the rule is that two numbers combine to give a number that is the sum of the digits of the two numbers.729. 6). 4. 2). 6. But this is not right because 18 is not the difference of 38 and 16. Thus x = 4 ¢ 6 + 2 ¢ 2 = 28. . (9. ¾ gives Ø E5. 6). (1. 9). (1. 0. E2. (7. 4. 9. (3. and Ü ½ . ½ ¼½ or ¼ and ½ ¼½. The number is 381. 7. 0. 5). 10. 2).654. 0. 8. 0). so E8. 0). The license number is 741.PUZZLES FROM AROUND THE WORLD 65 Solutions to Easy Problems E1. 6). ¼. 15 moves: (15. 10. (0. 2). . (11. 6. At ﬁrst glance. 6). E6. 0). 4. 0). (5. 8. Thus and Ò ¾½¼ transfers is the minimum. Ø¾ ¾¾ hours. (3.741. (1. so 1 knot per hour is a constant acceleration of 1 nmi per hour per hour. 0. 2. The trick here is that 1 knot = 1 nautical mile per hour. 6. E4. E3. (7. Anywhere within 10 miles of the north pole. E7. 10. E9. 6. 5. One of the terms is ´Ü Üµ. 2.425. In each case the numbers combine by summing the products of their digits. ¿ ½ ¼¼¼ are the smallest values satisfying the above equations. (5. (3. (3. The goal is to ﬁnd the smallest integer values of and so that Ò is a minimum and ¼ By numerical search we ﬁnd ¾´ · ½µ ½ ¼¼ ¼¾ . 6). (9. it appears that the rule might be subtraction. 6). Instead. 2. Thus Ü ½½. 0). 4. E10. 0). (11. the next greater number is 7.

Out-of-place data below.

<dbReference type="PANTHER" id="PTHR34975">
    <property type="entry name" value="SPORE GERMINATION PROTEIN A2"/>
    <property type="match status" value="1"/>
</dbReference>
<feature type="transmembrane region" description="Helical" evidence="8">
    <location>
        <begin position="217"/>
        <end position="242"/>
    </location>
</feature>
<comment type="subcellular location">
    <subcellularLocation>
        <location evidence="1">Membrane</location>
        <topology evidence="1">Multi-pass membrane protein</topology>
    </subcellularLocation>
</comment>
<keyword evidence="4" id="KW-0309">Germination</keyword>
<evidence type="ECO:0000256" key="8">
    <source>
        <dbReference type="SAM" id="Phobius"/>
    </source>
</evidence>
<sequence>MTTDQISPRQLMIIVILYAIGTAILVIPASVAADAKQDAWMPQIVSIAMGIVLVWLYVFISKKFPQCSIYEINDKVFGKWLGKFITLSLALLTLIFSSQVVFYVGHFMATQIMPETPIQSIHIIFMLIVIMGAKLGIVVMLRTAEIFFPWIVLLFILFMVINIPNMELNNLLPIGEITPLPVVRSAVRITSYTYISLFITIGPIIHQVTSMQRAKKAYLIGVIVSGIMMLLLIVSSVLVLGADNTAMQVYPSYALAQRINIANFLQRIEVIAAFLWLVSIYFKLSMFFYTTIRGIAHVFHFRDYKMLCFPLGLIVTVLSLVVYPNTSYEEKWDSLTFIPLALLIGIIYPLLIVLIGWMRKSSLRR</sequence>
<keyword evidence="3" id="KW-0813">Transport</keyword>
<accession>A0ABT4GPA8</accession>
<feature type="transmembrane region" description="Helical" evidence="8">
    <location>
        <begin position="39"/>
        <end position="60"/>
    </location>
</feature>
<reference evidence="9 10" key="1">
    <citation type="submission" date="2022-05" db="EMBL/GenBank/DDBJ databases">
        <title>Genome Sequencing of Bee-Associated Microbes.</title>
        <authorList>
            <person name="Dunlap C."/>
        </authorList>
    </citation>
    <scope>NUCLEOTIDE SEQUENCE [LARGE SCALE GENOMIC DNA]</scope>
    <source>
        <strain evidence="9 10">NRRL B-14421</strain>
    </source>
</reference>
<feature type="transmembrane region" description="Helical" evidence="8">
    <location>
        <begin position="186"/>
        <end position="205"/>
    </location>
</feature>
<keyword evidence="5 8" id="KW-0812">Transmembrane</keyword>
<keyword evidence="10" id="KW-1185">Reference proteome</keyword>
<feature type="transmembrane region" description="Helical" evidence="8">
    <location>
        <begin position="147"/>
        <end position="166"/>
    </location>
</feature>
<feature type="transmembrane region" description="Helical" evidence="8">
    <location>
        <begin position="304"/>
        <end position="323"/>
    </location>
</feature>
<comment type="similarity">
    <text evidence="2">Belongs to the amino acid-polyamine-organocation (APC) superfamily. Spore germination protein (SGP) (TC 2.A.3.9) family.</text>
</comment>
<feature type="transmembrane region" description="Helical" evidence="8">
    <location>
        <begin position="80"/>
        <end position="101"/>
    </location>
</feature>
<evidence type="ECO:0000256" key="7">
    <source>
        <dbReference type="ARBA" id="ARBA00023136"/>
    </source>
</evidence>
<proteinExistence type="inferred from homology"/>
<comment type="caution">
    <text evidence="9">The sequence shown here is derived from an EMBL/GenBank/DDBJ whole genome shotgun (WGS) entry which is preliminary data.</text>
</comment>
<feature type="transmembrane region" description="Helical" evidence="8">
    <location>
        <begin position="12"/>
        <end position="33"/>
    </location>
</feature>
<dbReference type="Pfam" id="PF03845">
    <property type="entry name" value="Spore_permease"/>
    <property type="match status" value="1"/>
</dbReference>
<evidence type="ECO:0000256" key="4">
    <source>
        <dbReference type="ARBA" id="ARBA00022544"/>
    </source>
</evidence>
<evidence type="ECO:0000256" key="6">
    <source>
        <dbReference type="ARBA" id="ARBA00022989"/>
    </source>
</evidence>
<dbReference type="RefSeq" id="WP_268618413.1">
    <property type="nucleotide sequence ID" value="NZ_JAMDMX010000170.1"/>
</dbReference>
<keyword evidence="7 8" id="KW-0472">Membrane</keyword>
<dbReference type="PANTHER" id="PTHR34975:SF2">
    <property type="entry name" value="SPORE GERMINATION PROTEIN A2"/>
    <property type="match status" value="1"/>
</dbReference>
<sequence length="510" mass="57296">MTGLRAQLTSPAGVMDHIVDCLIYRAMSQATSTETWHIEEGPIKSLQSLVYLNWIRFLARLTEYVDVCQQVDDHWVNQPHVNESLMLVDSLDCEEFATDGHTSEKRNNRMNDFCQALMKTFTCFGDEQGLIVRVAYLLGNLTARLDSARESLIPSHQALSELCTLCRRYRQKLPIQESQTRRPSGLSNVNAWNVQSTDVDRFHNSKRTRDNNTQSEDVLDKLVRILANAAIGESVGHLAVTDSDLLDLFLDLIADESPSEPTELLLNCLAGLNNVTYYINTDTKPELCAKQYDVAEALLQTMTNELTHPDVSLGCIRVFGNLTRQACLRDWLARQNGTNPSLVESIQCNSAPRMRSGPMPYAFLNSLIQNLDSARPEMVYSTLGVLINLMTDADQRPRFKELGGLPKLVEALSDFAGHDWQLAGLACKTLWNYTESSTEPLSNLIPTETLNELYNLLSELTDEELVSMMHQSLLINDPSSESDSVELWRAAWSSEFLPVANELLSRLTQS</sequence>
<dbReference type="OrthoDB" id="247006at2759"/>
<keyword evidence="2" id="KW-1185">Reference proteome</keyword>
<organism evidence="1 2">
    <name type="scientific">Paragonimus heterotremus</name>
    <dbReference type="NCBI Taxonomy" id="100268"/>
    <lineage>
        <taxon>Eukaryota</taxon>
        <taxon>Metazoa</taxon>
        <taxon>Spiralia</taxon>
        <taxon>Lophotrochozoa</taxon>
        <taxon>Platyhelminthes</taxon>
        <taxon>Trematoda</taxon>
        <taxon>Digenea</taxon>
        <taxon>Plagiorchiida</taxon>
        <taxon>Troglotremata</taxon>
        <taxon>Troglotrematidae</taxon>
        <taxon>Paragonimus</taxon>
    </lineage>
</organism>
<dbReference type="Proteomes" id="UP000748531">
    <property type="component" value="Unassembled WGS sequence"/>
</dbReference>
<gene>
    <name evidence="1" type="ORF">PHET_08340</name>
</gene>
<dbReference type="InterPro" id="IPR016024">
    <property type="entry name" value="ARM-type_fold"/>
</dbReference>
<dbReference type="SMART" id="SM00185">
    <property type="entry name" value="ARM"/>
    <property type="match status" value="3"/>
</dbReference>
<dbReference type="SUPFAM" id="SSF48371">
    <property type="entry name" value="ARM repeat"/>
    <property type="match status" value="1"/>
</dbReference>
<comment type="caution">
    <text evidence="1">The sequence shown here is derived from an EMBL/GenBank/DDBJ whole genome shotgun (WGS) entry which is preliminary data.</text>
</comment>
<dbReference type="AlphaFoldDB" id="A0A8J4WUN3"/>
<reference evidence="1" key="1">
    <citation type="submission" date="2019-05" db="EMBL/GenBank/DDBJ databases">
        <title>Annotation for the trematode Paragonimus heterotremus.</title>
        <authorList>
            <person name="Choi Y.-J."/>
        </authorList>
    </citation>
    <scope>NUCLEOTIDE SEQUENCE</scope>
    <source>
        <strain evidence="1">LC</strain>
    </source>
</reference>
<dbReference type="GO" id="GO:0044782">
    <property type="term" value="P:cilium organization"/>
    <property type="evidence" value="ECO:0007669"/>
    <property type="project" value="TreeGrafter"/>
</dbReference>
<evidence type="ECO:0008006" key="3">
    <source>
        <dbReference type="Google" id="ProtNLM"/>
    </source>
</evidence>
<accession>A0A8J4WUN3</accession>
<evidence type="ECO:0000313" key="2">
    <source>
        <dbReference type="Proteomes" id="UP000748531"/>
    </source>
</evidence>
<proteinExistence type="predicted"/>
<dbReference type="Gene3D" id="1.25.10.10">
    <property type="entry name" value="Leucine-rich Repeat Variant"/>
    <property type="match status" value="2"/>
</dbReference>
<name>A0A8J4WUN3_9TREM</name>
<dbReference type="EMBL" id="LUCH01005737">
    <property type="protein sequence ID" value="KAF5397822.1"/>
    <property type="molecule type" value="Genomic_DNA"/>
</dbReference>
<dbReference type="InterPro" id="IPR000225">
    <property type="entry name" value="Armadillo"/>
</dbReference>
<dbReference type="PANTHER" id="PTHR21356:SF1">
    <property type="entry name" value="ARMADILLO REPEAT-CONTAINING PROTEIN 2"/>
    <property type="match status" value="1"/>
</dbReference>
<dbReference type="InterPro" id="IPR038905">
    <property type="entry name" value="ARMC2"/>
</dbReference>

The path of their intersecting surfaces is a desired path. 1 and 3 go across. Yes. 2 comes back. 1 comes back. 1 comes back. The solutions are shown in the following ﬁgures. See the array below. 1 comes back. A and B go across. HESS E11. The ﬁgure below shows how to trap the knight after 15 moves. 1 comes back. 3 comes back. 1 and 6 go across. 8. 1 comes back. 8 and 9 go across. E12. E14. I. C and D go across. Imagine intersecting the potatoes with each other. A comes back. B comes back. 1 and 2 go across. and 10 go across. 1 and 4 go across.66 R. 6.and 7 go across. A and B go across. E15. 9. E13. . (b) 1 and 2 go across. 1. (a) 1 and 3 go across.